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Monday, February 25, 2013

Magic Touch and Mutant Beat Dance Work Through Sound Issues at Monarch

Posted By on Mon, Feb 25, 2013 at 5:00 AM

click to enlarge KAHLEY AVALON EMERSON
  • Kahley Avalon Emerson

No Way Back presents Mutant Beat Dance and Magic Touch

Friday, Feb. 22, 2012

Monarch

There was some head-nodding, but not a whole lot of dancing at Monarch last Friday. This is an unusual occurrence for No Way Back, a party whose exuberant crowd generally creates one of the most active dancefloors in the city. Sound issues and the sometimes-atmospheric nature of Mutant Beat Dance, the headlining act, meant that things took on a more critical and cerebral vibe. Yet, even though the party had a few bumps, it turned out alright in the end.

click to enlarge KAHLEY AVALON EMERSON
  • Kahley Avalon Emerson
Tyrel Williams opened the night in typically flawless style with a set of mid-tempo house cuts that kept the vibe up while still setting the stage for something more. We arrived just in time to hear him play Jamie 3:26's tripped-out edit of Yello's "Bostich." Delayed cowbells filled the mostly empty room, ping-ponging between the club's four Tuba-shaped speakers. Below, Donovan's psychedelic visuals pumped and flowed across every surface, giving the venue's usually glossy sheen a dose of underground cool. A slide of a bird in flight wildly moved across the screen behind the DJ booth -- Donovan was manipulating it by hand, giving it the kind of erratic motion that a computer would have a hard time replicating. I grabbed a beer and watched Williams flip a record diagonally in his box that loudly read, "Das Ding." It was a portent of the industrial direction the night would ultimately take. About an hour passed, and the club began to fill up with a mixture of expensively dressed clubbers (who didn't seem to know what they were in for) and local faces on the first night of what would become a fatiguing three-day series with Harvey at Public Works on Saturday, and Sprinkles at Holy Cow on Sunday. Soon, Williams would play his last song and cede the spotlight to Magic Touch (a.k.a. Damon Palermo), who had set up on a stage opposite the DJ booth with a modest amount of gear, the center pieces being an MPC and an old Yamaha SU700 sampler (which seems to be the unit of choice for a lot of San Francisco producers these days).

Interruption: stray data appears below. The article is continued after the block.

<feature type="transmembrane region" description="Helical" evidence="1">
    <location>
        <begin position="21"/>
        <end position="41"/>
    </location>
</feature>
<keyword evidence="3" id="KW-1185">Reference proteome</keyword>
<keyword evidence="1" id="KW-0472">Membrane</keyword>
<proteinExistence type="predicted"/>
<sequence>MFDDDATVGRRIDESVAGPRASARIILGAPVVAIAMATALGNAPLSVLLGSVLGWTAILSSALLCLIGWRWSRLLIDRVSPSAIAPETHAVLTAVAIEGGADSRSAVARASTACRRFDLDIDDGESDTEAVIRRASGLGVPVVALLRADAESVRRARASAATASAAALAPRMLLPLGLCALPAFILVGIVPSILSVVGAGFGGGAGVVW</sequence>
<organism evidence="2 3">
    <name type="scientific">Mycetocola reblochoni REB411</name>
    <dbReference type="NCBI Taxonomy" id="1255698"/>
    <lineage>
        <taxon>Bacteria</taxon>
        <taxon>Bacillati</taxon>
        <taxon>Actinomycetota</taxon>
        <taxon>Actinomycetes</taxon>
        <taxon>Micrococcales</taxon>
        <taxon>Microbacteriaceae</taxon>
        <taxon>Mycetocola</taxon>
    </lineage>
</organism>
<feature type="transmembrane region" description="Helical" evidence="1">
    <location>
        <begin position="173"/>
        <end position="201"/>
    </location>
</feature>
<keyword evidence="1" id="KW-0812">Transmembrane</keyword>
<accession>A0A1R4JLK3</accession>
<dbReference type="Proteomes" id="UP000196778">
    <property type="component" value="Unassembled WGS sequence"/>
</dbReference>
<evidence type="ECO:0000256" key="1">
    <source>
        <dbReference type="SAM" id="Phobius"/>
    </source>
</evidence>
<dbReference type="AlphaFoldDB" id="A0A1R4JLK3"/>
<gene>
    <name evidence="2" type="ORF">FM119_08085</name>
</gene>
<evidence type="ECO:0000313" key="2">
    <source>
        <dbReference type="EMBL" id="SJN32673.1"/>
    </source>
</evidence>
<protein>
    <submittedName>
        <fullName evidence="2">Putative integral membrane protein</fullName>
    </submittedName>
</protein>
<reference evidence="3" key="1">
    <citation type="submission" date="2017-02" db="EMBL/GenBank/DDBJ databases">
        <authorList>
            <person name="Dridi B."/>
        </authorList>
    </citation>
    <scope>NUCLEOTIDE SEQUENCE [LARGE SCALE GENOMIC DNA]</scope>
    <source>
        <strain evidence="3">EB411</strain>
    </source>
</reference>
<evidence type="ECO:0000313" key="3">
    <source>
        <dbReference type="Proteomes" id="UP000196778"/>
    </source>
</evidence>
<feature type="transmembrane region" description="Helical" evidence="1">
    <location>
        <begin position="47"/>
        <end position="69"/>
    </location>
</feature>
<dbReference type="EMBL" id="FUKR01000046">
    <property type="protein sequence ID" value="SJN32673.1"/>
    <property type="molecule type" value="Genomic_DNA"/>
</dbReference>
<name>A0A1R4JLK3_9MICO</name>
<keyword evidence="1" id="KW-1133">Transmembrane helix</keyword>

click to enlarge KAHLEY AVALON EMERSON
  • Kahley Avalon Emerson